Law School Discussion


Do you read the stem first or the stimulus first?

Stem first, then stimulus
5 (45.5%)
Stimulus, then stem
6 (54.5%)

Total Members Voted: 10

LR: Read the stem first or the stimulus first?

LR: Read the stem first or the stimulus first?
« on: June 10, 2009, 11:38:15 AM »
Please say what you think the pros/cons are of either method! Thanks


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Re: LR: Read the stem first or the stimulus first?
« Reply #1 on: June 10, 2009, 11:48:33 AM »
Stimulus first- if you read the stem first it will bias your reading of the stimulus, which sometimes can help on an easy question. However, if you read the stem first you often don't properly analyze the stimulus and could have to re-read as a result. In addition, you will often go back and read the stem a second time on your way to reading the awswers, slowing you down. Because of this, I think generally the best was to approach a question is in order (stimulus, stem, answers; while trying to find the correct answer you thought of after reading the question)

Re: LR: Read the stem first or the stimulus first?
« Reply #2 on: June 10, 2009, 12:51:31 PM »
A frequent complaint about reading the stem first is that, after reading the stimulus, people waste time reading the stem (often 1-2 lines) a second time. However, some people who read the stimulus first will then read the question stem, realize what the question is looking for, and have to read the STIMULUS a second time to pick up anything they missed. That means reading up to a dozen or more lines of text twice.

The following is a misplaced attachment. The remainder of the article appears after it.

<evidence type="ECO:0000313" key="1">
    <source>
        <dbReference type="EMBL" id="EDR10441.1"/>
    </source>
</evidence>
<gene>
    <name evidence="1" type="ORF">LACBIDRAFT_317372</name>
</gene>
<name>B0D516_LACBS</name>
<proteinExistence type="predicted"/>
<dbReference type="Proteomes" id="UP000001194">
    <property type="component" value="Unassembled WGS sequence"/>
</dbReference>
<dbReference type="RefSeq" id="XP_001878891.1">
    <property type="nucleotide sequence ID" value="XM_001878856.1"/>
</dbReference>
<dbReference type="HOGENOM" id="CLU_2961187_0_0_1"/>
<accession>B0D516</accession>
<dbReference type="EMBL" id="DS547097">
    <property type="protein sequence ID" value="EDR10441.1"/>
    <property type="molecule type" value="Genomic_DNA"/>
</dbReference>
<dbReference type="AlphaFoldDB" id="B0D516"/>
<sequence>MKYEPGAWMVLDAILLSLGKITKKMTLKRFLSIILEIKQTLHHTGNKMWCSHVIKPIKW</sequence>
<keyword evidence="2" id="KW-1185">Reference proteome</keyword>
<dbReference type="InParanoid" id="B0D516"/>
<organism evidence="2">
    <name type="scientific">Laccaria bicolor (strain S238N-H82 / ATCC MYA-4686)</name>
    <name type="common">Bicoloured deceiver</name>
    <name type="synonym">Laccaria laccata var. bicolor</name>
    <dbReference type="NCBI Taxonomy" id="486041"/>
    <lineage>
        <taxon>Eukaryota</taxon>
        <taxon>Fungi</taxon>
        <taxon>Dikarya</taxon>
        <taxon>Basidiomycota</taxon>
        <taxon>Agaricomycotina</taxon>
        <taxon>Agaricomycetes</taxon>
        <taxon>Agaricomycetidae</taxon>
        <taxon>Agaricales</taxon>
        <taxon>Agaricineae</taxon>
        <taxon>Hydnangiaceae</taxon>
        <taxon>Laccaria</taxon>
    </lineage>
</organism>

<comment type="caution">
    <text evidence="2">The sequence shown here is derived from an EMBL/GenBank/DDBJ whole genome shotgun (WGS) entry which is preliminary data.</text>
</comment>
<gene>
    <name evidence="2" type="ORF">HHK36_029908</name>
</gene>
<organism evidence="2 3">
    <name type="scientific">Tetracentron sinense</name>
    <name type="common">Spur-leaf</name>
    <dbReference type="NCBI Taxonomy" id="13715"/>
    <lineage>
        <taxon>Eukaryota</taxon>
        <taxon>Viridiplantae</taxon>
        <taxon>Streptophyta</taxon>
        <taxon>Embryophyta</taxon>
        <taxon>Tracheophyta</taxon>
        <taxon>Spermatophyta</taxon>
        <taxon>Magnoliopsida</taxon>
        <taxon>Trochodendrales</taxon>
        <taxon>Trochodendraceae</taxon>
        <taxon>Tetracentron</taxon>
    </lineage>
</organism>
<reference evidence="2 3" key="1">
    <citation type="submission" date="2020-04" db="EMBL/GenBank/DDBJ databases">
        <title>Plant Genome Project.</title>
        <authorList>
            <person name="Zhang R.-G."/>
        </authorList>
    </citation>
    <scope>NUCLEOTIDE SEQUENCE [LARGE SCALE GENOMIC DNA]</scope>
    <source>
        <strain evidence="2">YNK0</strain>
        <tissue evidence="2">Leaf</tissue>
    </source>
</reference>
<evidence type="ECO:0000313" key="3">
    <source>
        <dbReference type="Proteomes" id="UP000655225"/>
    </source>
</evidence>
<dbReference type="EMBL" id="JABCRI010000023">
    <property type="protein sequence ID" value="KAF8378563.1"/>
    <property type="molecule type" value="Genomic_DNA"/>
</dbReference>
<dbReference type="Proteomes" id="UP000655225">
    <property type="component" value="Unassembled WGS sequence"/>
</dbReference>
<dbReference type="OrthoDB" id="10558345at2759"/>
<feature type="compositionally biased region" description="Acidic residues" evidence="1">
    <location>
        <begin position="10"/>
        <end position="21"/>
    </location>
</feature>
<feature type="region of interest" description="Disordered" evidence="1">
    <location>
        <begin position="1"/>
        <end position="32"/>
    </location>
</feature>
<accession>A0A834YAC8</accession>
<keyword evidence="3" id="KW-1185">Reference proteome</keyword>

When you read the stem first, you know what to expect and can attack the stimulus appropriately. For instance:

* "Undermine the argument"? The stimulus will have a full argument with a conclusion and supporting evidence, and you want to determine how you can make it worse.
* "What can be properly inferred"? Chances are there won’t be a conclusion — just a string of facts that you can combine to form logical deductions.
* "Resolve the paradox"? There will be information with an internal discrepancy that you’ll need to explain, rather than the standard evidence-conclusion argumentative structure.

When you know what you’re looking for, you can take a more strategic and ultimately more efficient approach to the stimulus.

As for overlooking important details in the stimulus because you’re too focused on finding specific information: knowing what to look for is no excuse for ignoring critical keywords such as "however" or "despite." Reading the stem first is meant to provide guidance, not serve as a reason to ignore potentially vital information.

I think you'll find that people are pretty split, 50/50, on this concept. However, I hope this helps clarify some of the pros of stem first.

- Chris

Re: LR: Read the stem first or the stimulus first?
« Reply #3 on: June 10, 2009, 01:13:34 PM »
The above poster is so right -- different people prefer different methods and you should find the one that works best for you.  For me, I read the stem first and found it the best way for me to attack questions.  Stimuli can often seem to present different kinds of arguments and so you read the stimulus very closely (which takes a lot of time).  Then when you read the stem and know what you're looking for, you might have to go back to re-read the stimulus.  I'd rather read the stem twice (if necessary) than the stimulus twice.  Usually what I did was read the stem, write a symbol or initials of some sort so I knew what kind of question it was (without re-reading the stem), read the stimulus, then hit the answers. 

FOR ME, I found I was able to finish each section with more time than I was doing it the opposite way.  YMMV.

Re: LR: Read the stem first or the stimulus first?
« Reply #4 on: June 18, 2009, 03:47:30 PM »